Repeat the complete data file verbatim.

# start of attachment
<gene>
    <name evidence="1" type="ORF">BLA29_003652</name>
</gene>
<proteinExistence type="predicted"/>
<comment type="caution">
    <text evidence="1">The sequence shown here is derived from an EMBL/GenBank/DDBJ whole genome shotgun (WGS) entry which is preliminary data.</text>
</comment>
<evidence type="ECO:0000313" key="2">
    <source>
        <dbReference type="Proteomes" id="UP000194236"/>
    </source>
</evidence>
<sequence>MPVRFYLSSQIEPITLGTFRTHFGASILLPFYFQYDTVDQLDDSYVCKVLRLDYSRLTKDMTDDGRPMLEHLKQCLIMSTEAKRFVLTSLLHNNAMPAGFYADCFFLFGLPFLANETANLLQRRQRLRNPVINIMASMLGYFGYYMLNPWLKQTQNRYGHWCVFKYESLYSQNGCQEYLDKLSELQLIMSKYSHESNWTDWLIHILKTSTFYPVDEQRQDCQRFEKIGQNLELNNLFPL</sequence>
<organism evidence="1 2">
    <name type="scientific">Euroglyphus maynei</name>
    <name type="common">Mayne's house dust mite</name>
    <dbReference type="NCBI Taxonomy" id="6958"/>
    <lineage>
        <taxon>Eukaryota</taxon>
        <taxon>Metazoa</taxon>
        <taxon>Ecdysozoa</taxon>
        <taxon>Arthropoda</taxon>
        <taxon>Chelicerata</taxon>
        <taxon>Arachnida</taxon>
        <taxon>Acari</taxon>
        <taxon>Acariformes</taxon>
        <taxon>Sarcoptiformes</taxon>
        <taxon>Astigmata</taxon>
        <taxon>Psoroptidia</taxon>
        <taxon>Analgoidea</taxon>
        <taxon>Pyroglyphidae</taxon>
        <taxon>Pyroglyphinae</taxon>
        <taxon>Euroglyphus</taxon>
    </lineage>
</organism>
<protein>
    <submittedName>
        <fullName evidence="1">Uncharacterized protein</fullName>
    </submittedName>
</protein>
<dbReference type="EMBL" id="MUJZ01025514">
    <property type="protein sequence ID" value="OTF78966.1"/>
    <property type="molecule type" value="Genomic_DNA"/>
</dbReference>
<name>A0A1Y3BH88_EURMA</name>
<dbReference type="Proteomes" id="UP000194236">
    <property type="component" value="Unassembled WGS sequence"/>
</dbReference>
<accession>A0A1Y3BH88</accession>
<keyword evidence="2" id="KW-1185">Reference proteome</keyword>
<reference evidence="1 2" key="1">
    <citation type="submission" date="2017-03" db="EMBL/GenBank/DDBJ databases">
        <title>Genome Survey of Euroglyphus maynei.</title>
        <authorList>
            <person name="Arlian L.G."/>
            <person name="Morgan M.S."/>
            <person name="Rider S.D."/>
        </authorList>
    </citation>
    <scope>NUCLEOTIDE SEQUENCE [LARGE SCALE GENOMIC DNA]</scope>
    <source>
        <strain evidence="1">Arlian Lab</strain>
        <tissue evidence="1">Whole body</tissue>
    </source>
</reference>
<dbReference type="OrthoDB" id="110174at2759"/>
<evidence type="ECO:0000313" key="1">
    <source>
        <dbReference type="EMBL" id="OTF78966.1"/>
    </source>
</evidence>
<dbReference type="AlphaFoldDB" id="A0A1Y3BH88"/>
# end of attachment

<gene>
    <name evidence="1" type="ORF">BLA29_003652</name>
</gene>
<proteinExistence type="predicted"/>
<comment type="caution">
    <text evidence="1">The sequence shown here is derived from an EMBL/GenBank/DDBJ whole genome shotgun (WGS) entry which is preliminary data.</text>
</comment>
<evidence type="ECO:0000313" key="2">
    <source>
        <dbReference type="Proteomes" id="UP000194236"/>
    </source>
</evidence>
<sequence>MPVRFYLSSQIEPITLGTFRTHFGASILLPFYFQYDTVDQLDDSYVCKVLRLDYSRLTKDMTDDGRPMLEHLKQCLIMSTEAKRFVLTSLLHNNAMPAGFYADCFFLFGLPFLANETANLLQRRQRLRNPVINIMASMLGYFGYYMLNPWLKQTQNRYGHWCVFKYESLYSQNGCQEYLDKLSELQLIMSKYSHESNWTDWLIHILKTSTFYPVDEQRQDCQRFEKIGQNLELNNLFPL</sequence>
<organism evidence="1 2">
    <name type="scientific">Euroglyphus maynei</name>
    <name type="common">Mayne's house dust mite</name>
    <dbReference type="NCBI Taxonomy" id="6958"/>
    <lineage>
        <taxon>Eukaryota</taxon>
        <taxon>Metazoa</taxon>
        <taxon>Ecdysozoa</taxon>
        <taxon>Arthropoda</taxon>
        <taxon>Chelicerata</taxon>
        <taxon>Arachnida</taxon>
        <taxon>Acari</taxon>
        <taxon>Acariformes</taxon>
        <taxon>Sarcoptiformes</taxon>
        <taxon>Astigmata</taxon>
        <taxon>Psoroptidia</taxon>
        <taxon>Analgoidea</taxon>
        <taxon>Pyroglyphidae</taxon>
        <taxon>Pyroglyphinae</taxon>
        <taxon>Euroglyphus</taxon>
    </lineage>
</organism>
<protein>
    <submittedName>
        <fullName evidence="1">Uncharacterized protein</fullName>
    </submittedName>
</protein>
<dbReference type="EMBL" id="MUJZ01025514">
    <property type="protein sequence ID" value="OTF78966.1"/>
    <property type="molecule type" value="Genomic_DNA"/>
</dbReference>
<name>A0A1Y3BH88_EURMA</name>
<dbReference type="Proteomes" id="UP000194236">
    <property type="component" value="Unassembled WGS sequence"/>
</dbReference>
<accession>A0A1Y3BH88</accession>
<keyword evidence="2" id="KW-1185">Reference proteome</keyword>
<reference evidence="1 2" key="1">
    <citation type="submission" date="2017-03" db="EMBL/GenBank/DDBJ databases">
        <title>Genome Survey of Euroglyphus maynei.</title>
        <authorList>
            <person name="Arlian L.G."/>
            <person name="Morgan M.S."/>
            <person name="Rider S.D."/>
        </authorList>
    </citation>
    <scope>NUCLEOTIDE SEQUENCE [LARGE SCALE GENOMIC DNA]</scope>
    <source>
        <strain evidence="1">Arlian Lab</strain>
        <tissue evidence="1">Whole body</tissue>
    </source>
</reference>
<dbReference type="OrthoDB" id="110174at2759"/>
<evidence type="ECO:0000313" key="1">
    <source>
        <dbReference type="EMBL" id="OTF78966.1"/>
    </source>
</evidence>
<dbReference type="AlphaFoldDB" id="A0A1Y3BH88"/>